Why is the future never happy? When was the last time the latter half of the 21st century was depicted as a genuinely nice place to be? Well, in keeping with tradition, the 2087 dystopia of pixelated adventure Technobabylon, from the publisher of Gemini Rue, is certainly no picnic.
In this suitably depressing future, genetic engineering is part of the day to day, omnipresent AI are in charge, and there’s an addictive online world known as the Trance where one of the three main characters, Latha, spends all of her time. That doesn’t sound anything like our Buzzfeed habits… “A lot of sci-fi and speculative fiction comes from the idea of taking a particular concept and seeing what happens if one runs too far with it,” explains game designer James Dearden.
“Of course, often the results are negative, but in Technobabylon I’m hoping to convey the message that the technology in itself isn’t inherently harmful, but that the harm derives from the people using it. Whether it’s addicts over-extending themselves, or criminals taking advantage of those within it, the Trance itself is a morally neutral medium of communication, much as the internet is today.”
Jumping between the lives of three interlinked characters – a virtual addict, a secret police member, and a case officer – Technobabylon’s plot looks intriguing and dark with a strong focus on each individual’s story. “The benefit with using three characters is that you can almost make several different games out of it,” says Dearden.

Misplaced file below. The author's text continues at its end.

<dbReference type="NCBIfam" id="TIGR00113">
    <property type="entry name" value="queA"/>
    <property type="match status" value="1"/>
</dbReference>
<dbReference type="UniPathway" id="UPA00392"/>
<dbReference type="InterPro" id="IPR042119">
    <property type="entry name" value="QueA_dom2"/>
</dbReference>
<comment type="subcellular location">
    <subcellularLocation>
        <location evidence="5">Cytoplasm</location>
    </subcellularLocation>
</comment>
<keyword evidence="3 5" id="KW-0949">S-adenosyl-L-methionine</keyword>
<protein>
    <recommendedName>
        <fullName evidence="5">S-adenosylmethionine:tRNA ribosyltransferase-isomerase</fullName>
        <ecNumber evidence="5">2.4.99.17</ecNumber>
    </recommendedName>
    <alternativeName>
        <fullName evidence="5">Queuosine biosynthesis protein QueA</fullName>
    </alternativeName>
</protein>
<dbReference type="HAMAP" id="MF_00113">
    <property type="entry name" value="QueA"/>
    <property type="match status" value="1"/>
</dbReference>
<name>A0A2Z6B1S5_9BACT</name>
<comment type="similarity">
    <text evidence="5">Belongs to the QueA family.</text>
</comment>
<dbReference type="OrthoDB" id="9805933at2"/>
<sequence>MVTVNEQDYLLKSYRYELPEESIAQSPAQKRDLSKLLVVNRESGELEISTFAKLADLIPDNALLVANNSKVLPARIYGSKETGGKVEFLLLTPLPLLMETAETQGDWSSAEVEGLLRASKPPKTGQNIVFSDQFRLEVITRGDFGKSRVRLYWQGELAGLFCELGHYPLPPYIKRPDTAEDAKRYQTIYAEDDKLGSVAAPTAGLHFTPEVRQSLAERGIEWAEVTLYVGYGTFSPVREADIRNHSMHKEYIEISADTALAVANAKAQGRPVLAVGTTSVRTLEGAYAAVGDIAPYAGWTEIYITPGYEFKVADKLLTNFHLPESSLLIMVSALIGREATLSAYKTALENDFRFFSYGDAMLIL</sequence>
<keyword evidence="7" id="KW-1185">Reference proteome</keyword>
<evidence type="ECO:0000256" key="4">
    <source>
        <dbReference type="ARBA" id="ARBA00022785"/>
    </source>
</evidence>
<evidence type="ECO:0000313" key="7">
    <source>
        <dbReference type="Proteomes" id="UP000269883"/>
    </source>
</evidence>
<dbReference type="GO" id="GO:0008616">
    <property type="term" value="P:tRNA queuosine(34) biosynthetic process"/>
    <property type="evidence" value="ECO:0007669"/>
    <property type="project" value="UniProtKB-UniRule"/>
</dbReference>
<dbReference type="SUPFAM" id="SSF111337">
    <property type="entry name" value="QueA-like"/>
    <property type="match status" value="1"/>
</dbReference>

“Though the player is ultimately the one driving the story, each lead is getting themselves into a different situation with its own obstacles, and has different ways of overcoming them. For example Latha, a virtual-reality addict who has essentially grown up in the internet, is more comfortable with misbehaviour. Regis and Lao, as police investigators, have to be a bit more careful about how they work, and are more aware of the potential weight of their actions.”
We’ve been overloading on pixels recently, but Technobabylon has a grim and melancholy detailed style that’s a far cry from anything you could call spritely. “We’ve drawn upon a lot of different artistic sources for inspiration in an effort to make it evocative of proper cyberpunk,” Dearden explains. “When playing it, people might guess that I’ve played through Deus Ex a few too many times, and that Ghost In The Shell is one of my absolute favourites; worlds where it always seems to be night-time, and there’s the sense that everything you do is being watched. Even with the style itself, we hope to evoke an era.
"Pixel art isn’t just a symptom of the limitation of indie games’ budgets – in this case, it helps to create the mood!”